Step 10: Meeting all the other internationals – Since you didn’t get to meet anyone from your college over the summer now is your chance to share stories with people like you and bond over your lack of understanding of the strange habits of this foreign land. Though at the beginning it may be a little awkward, soon enough you make friends for a lifetime. Though throughout the first couple of days most sentences you say begin with “in MY culture…”, soon enough you will find other topics to talk about.


Step 11: Visa meetings and restrictions– Youhave had some fun, now you have to focus on some serious things, like the visas. It’s time to get your I-94, which proves that you entered the country with the right type of visa, and turn it in to the office of international affairs. You then listen to all the lectures on what you can and cannot do, which takes me to my next point: Restrictions! Not only do you have to fill out lots and lots of paperwork, but you also can’t have an internship unless you go through EVEN MORE paperwork and even when you do, you are limited to 12 months during your studies, which is next to nothing, especially compared to those who can get unlimited amount. This internship has to be related to your major in one way or another. Also, you can’t work off campus, why? Just cause….no reason given. I guess they found out that you came to the US specifically to steal the jobs of its people! Oh, and if you do get a job on campus, guess what? MORE PAPERWORK! Our advice: take a deep breath and move on to step 12.


Step 12: Breakdown because of restrictions – Does this really need an explanation? Whether you like it or not, the stress of your visa status will catch up with you. To feel better, rant to and cry with other internationals that understand you. DO NOT turn to ‘Muricans. They will never get it.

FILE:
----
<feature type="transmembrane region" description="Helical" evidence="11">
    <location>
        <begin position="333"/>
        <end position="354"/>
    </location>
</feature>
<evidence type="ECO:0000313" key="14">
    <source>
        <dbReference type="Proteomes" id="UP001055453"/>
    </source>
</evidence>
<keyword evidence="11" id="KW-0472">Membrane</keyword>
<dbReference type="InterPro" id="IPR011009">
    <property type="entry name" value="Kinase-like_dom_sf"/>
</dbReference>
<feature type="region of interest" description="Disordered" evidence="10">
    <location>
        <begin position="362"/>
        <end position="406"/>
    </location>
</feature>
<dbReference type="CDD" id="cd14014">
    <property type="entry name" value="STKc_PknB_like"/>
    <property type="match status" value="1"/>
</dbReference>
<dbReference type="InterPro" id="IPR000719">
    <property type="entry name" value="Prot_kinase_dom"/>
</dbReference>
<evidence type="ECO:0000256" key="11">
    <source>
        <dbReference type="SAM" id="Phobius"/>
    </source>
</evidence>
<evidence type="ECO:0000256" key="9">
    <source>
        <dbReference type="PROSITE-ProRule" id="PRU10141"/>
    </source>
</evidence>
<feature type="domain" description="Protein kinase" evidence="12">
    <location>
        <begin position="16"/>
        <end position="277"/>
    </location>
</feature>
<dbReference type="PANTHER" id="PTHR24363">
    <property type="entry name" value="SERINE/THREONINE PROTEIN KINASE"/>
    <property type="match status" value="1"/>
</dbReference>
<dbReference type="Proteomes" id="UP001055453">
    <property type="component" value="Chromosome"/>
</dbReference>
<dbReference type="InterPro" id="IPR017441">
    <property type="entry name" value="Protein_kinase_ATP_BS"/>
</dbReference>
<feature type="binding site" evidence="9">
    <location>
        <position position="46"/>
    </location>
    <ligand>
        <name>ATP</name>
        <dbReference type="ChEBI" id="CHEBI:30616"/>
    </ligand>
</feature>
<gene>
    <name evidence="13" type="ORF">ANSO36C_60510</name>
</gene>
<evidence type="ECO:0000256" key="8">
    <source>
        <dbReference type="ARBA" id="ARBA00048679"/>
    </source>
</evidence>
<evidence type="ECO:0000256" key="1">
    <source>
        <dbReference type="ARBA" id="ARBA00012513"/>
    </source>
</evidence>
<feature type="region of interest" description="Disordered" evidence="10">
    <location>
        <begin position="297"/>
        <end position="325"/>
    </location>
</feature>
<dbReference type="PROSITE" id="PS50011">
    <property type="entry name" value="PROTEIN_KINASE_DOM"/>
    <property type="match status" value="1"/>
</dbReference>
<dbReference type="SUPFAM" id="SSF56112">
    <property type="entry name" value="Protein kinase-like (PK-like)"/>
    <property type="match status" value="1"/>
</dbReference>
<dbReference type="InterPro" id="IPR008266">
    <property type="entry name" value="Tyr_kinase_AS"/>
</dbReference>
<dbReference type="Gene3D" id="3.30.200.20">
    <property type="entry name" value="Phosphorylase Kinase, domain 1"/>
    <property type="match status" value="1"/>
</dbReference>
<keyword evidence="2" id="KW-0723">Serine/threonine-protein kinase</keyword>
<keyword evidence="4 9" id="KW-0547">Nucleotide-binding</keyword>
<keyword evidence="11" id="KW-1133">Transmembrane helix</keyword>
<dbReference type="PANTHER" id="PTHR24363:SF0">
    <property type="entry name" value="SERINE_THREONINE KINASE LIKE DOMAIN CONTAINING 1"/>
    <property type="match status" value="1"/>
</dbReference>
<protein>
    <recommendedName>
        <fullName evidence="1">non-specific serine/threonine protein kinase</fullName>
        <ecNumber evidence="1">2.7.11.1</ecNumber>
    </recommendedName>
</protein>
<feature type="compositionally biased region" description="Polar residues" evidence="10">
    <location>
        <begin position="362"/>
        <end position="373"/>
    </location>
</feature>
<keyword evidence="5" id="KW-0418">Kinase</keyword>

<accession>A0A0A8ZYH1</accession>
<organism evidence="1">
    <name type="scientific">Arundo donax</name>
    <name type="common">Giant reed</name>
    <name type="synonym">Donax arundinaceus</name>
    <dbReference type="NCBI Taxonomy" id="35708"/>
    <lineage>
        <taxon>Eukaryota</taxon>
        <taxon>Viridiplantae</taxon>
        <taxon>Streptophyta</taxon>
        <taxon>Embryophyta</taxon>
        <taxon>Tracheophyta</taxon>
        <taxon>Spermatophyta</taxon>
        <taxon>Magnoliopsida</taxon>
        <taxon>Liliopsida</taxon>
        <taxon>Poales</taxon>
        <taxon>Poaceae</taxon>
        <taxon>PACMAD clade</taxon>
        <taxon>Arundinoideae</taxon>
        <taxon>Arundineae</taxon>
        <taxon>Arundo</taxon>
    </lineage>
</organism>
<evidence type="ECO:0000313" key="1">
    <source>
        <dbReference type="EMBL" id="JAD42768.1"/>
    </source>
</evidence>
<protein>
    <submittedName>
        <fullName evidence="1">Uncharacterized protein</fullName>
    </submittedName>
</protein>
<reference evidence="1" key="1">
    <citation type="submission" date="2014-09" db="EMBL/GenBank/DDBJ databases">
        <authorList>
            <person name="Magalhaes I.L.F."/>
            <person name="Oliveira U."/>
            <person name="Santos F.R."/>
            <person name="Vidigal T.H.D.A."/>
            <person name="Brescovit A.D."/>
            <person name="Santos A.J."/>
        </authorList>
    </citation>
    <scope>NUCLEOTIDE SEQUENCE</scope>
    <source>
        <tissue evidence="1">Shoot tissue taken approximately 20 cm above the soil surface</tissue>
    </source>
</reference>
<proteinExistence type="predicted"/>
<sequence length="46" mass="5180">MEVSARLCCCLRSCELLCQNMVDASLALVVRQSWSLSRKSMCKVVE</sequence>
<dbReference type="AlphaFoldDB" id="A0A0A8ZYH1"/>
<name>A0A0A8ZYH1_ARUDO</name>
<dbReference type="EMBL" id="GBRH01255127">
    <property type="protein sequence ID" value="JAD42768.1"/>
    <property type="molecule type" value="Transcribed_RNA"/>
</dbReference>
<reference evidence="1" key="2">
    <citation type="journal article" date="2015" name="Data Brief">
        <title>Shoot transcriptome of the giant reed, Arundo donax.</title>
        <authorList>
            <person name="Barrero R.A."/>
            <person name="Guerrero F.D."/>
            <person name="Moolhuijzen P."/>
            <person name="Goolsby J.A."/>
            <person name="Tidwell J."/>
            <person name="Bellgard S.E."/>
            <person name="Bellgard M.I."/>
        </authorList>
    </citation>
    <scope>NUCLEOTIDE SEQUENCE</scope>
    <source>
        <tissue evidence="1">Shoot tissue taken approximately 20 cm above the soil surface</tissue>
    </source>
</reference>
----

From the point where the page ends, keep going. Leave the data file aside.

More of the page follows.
Step 13: Meeting the domestic students (the ‘Muricans, as they often call themselves) – For many of us this means meeting our roommate and potentially the rest of our suite. This can be awkward. You are already accustomed to the flow of the college, whereas the domestic freshmen just came and have a lot to get used to. You have to establish old friendships, while also starting new ones. This balance can be hard to accomplish, but sooner or later you will get the hang of it.


pic14Step 14: Coping with not understanding all the cultural references – You don’t want to look uncultured, but you can’t follow along, Lizzie McGuire simply didn’t make it to your home when you were a child. So how are you supposed to join in the conversation when it turns to these cultural references? This can sometimes make things difficult and might even make you homesick. You start missing your own childhood movies and TV shows and you realize that there isn’t anyone you can share these references with. Look for a resident of a country close to your own with which you might share these memories.


Step 15: Learning how not to get offended by stupid questions –Is that next to Yugoslavia? Do you take camels to school? Some people might ask stupid questions which at first will annoy you and even offend you. You might think to yourself “how come they don’t know about my country? How come they don’t even know where it is?” However, later in the semester you will learn to ignore these questions and even jokes like “Czech it out!”. You still won’t think they are funny, but you have decided it’s not worth it getting mad over such small things.


Co-written by Cornelia Tzana and Pavlina Vecerova

Drawings by Cornelia Tzanapic16